It’s hard to believe I now have over 10 years of special needs parenting under my belt...
The growing-up hormones, moods, meltdowns was something I wasn’t anticipating in my youngest daughter at just 10 years old! She has three older sisters aged 12, 14 and 16 so we’ve been through the tween and teenage years and changes with them too.
Brielle is different though.
She was born very prematurely at 25 weeks gestation and seems to want to do EVERYTHING early!
I noticed signs of hormonal changes and puberty with her when she was 8. She’s now 10 and the hormones seem to be really messing with her.
We are dealing with daily meltdowns and behavioral issues at school. And before now she was always such a happy, content wee girl.
I am absolutely DREADING her getting her period.
She is still needing regular prompting and toileting daily and wears cotton absorbent trainer pants in case of accidents, so I’m not sure what the best product for home and school will be when she starts to menstruate- which probably won’t be too long coming now.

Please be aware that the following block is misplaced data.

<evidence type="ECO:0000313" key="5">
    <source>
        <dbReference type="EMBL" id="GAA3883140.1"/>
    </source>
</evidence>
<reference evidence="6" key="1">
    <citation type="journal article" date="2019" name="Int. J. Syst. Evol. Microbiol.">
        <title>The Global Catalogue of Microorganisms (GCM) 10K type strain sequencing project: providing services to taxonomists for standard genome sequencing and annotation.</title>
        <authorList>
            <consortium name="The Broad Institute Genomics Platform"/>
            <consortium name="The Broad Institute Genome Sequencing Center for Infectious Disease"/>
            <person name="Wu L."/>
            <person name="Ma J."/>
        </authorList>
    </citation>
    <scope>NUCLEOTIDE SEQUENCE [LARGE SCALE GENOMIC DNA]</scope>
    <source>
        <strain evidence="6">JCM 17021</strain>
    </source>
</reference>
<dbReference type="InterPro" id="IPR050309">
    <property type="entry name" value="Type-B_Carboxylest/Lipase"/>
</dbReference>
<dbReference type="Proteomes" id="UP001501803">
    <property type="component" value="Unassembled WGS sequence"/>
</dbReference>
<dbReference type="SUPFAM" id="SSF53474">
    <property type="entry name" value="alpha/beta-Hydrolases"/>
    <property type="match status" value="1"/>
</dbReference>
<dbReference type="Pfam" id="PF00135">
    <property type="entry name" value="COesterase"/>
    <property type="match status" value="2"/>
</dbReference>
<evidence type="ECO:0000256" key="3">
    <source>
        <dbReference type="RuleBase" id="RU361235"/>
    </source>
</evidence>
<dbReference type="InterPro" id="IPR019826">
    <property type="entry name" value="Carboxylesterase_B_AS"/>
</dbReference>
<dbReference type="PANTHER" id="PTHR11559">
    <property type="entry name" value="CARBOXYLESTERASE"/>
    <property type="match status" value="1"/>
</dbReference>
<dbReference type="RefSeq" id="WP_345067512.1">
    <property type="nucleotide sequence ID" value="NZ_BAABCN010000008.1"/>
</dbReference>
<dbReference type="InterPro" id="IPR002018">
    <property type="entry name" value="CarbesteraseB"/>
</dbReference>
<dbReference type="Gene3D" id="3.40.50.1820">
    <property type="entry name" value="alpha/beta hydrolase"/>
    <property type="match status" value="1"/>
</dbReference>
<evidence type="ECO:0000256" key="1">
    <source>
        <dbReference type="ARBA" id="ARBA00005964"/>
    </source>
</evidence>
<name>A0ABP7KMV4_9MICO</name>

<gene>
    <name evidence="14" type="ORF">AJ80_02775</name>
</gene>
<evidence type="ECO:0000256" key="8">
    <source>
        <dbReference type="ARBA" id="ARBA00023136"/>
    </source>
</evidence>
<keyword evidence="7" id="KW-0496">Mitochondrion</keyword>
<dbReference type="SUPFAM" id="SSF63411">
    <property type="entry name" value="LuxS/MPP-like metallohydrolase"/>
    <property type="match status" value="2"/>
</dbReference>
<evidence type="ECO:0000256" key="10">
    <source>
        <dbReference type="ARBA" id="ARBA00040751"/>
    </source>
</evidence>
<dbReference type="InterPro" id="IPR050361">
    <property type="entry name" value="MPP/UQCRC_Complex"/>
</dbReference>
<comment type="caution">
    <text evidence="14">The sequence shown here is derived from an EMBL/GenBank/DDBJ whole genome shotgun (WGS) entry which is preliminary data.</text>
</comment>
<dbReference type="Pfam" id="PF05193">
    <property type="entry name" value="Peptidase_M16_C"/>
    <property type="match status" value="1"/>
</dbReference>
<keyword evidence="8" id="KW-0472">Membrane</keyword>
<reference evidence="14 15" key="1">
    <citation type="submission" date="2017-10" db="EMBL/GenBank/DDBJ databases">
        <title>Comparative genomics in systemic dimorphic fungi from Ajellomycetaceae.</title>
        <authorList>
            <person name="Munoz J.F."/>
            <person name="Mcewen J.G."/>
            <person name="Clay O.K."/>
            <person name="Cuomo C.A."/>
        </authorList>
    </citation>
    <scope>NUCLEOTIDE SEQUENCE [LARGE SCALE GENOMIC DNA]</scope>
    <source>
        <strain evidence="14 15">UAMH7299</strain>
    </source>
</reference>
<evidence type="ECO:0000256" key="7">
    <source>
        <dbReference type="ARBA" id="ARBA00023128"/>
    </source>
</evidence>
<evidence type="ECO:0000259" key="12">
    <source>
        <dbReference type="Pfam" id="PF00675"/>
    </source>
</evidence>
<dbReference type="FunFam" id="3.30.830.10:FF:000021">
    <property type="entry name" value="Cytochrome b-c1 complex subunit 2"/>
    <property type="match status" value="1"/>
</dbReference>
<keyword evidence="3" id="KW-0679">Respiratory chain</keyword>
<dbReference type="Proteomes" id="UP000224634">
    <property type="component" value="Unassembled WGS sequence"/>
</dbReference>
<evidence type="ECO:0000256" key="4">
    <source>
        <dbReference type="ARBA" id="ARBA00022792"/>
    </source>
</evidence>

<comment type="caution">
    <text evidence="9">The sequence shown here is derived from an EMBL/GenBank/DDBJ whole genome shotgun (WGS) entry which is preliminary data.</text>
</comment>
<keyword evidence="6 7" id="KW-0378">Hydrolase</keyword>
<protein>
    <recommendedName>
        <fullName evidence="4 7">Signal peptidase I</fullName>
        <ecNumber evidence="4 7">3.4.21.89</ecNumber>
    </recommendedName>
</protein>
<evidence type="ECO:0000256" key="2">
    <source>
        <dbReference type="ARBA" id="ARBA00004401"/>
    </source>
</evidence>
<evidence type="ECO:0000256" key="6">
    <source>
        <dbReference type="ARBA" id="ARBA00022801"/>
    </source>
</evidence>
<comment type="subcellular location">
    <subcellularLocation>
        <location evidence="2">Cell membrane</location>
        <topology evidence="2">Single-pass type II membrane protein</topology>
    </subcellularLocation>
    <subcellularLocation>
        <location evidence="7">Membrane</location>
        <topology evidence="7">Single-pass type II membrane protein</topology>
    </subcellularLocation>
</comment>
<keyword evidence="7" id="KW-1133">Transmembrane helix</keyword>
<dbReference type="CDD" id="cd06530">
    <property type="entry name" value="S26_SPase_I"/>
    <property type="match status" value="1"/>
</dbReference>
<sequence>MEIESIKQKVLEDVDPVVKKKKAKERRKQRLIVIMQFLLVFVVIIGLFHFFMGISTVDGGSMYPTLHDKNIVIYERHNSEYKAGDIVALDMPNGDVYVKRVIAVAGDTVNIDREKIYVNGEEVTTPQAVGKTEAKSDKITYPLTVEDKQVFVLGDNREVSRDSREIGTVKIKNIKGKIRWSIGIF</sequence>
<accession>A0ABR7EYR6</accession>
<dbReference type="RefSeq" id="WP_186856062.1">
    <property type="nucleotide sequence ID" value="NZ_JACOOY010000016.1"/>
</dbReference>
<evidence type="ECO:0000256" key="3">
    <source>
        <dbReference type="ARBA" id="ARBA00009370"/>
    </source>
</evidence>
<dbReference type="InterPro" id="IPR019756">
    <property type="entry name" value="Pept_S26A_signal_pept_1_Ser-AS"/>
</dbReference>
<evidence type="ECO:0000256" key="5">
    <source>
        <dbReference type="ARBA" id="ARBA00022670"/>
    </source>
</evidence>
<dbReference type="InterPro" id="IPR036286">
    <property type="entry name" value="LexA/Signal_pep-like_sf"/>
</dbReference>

My head is screaming “but she’s only 10!!!” She’s still my baby girl and I know it’s silly but sometimes I secretly wish she could just stay little for awhile longer!
Although it’s amazing to see her thrive and grow, her legs stretch longer, it’s hard letting go of her little-girl physique and seeing her grow-up.
It’s also harder on us as she gets bigger and stronger as she’s wanting lifted all the time and is getting much heavier so takes a toll on our backs.
She has cerebral palsy and cannot walk unaided though she can walk hand-held and mobilises independently by bum-stuffling.
But she is still a cuddler and jumps up on us to be carried a lot which we try to dissuade.
Also when she lies down in a meltdown she is very hard to get up if she doesn’t want to- this can be in a shop or sometimes on the pavement so is an issue with manual handling (for us as parents as well as for staff at her school).
It’s SO so hard to know with a child who is non-verbal knowing how much of her moods and behaviors are hormonal-based annoyance, if she’s in teething pain (her teeth are a bit of a mess), if it’s general communication-frustration at not being able to express what she’s feeling or she wants, or if she is displaying qualities consistent with the autistic spectrum (this is needing further assessment).
All we can do is love her to bits, and support her every minute to ensure we provide the best opportunities and environment for her happiness.
She is absolutely well-looked after and spoilt rotten by her 3 older sisters especially and really thrives on all the attention she gets as the “baby” of the family